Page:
If you flirt with the devil and read other road tests, you will see the usual barrage of motoring scribes whining about common switchgear with other (lesser) family members. Read: Jeep or FCA product. Sure, if you test-drive hundreds of cars a year as we do, you know that. Trying to justify the fact that a buyer would test-drive a Jeep before sauntering into a Maserati dealership is the thin edge of the wedge if you ask me. Even if a buyer did, would they care that the infotainment looks the same? I’d wager not. In fact, I reckon they’d much rather it actually works.
The cabin, while being luxurious, is also practical. There’s plenty of storage, useful storage too, a cavernous centre console bin, cupholders and bottle holders, as well as smaller recesses for wallets and phones. Its 580 litres of storage space with the second row in play is more than enough for the segment, and unless you have super-tall occupants up front, there’s room for two more adults in the second row.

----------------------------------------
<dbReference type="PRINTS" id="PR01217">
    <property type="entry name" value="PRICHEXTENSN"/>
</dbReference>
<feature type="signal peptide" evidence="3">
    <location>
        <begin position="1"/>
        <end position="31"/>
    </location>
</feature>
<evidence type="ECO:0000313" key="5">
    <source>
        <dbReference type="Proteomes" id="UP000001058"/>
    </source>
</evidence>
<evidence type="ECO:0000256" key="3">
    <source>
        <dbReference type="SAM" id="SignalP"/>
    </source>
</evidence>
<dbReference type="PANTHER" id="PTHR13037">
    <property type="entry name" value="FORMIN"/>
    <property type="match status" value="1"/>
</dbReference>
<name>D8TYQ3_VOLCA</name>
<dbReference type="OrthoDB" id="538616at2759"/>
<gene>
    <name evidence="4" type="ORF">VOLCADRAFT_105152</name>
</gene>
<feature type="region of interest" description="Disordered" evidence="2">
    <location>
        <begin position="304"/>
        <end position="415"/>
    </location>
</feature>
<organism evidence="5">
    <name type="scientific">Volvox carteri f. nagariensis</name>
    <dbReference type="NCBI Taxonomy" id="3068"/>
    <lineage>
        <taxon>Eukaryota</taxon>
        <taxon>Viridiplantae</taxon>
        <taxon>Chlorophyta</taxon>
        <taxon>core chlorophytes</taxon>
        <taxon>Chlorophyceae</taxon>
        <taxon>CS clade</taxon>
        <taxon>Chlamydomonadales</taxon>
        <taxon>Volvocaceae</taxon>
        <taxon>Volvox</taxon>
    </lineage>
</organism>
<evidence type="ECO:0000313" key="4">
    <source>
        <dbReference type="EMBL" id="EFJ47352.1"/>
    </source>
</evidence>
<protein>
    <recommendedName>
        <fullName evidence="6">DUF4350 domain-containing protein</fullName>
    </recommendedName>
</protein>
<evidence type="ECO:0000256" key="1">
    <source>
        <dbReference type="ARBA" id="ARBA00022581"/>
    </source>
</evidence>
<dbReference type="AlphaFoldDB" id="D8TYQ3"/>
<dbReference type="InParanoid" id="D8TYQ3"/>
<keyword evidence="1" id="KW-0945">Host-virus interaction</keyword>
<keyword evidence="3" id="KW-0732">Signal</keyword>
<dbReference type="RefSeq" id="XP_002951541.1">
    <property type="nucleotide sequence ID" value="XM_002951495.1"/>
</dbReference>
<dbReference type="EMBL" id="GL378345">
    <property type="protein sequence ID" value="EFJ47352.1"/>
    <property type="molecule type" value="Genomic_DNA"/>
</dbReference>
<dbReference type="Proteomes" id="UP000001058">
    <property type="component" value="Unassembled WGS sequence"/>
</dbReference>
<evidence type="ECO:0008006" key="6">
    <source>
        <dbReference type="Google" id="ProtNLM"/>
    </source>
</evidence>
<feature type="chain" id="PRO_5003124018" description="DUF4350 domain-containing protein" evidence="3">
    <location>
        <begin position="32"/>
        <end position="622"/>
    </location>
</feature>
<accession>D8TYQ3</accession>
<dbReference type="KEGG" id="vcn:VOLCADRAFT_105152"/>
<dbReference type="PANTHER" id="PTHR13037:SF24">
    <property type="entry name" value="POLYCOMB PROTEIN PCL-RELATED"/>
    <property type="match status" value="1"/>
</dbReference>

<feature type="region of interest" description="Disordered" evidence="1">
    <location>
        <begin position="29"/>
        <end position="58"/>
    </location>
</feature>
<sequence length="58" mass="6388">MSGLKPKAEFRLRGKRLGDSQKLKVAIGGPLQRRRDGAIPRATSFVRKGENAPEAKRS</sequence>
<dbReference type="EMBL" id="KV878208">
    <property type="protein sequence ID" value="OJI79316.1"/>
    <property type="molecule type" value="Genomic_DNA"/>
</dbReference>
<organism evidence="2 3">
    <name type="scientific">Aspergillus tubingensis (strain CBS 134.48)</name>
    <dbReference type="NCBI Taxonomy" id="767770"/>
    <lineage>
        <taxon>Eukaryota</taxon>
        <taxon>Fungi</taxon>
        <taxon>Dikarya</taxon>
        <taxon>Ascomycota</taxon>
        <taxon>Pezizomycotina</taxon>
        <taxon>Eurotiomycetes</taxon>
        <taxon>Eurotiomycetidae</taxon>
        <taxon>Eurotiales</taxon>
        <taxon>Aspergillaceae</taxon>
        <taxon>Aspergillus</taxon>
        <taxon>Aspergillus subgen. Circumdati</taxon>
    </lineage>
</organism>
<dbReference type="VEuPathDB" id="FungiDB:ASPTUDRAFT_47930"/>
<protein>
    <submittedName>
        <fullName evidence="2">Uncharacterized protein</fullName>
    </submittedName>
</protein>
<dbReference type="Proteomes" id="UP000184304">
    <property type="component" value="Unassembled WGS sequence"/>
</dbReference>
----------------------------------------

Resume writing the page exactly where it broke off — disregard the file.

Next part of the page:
Crank the engine into life and you’re met with a sonorous growl as the V6 rises from its slumber. With 321kW and 580Nm on offer, this promises to be able to punt the not especially svelte 2109kg Levante along at a rate of knots. The ADR fuel claim is 10.9L/100km, but drive it with any enthusiasm – like I did – and you’ll see a number a lot closer to 20 than 10.
Mash the throttle pedal and the S lifts its nose and thunders off the mark impressively. In either of the two ‘Sport’ modes, everything feels a little sharper and more urgent. The first level sharpens throttle, shift points and the exhaust note, but leaves the suspension at the softer normal setting. Hit the sport button again and it sharpens the suspension into the bargain. In fact, with the firmer suspension setting, we thought the Levante actually rode better because it didn’t bounce around as much as it does in normal mode.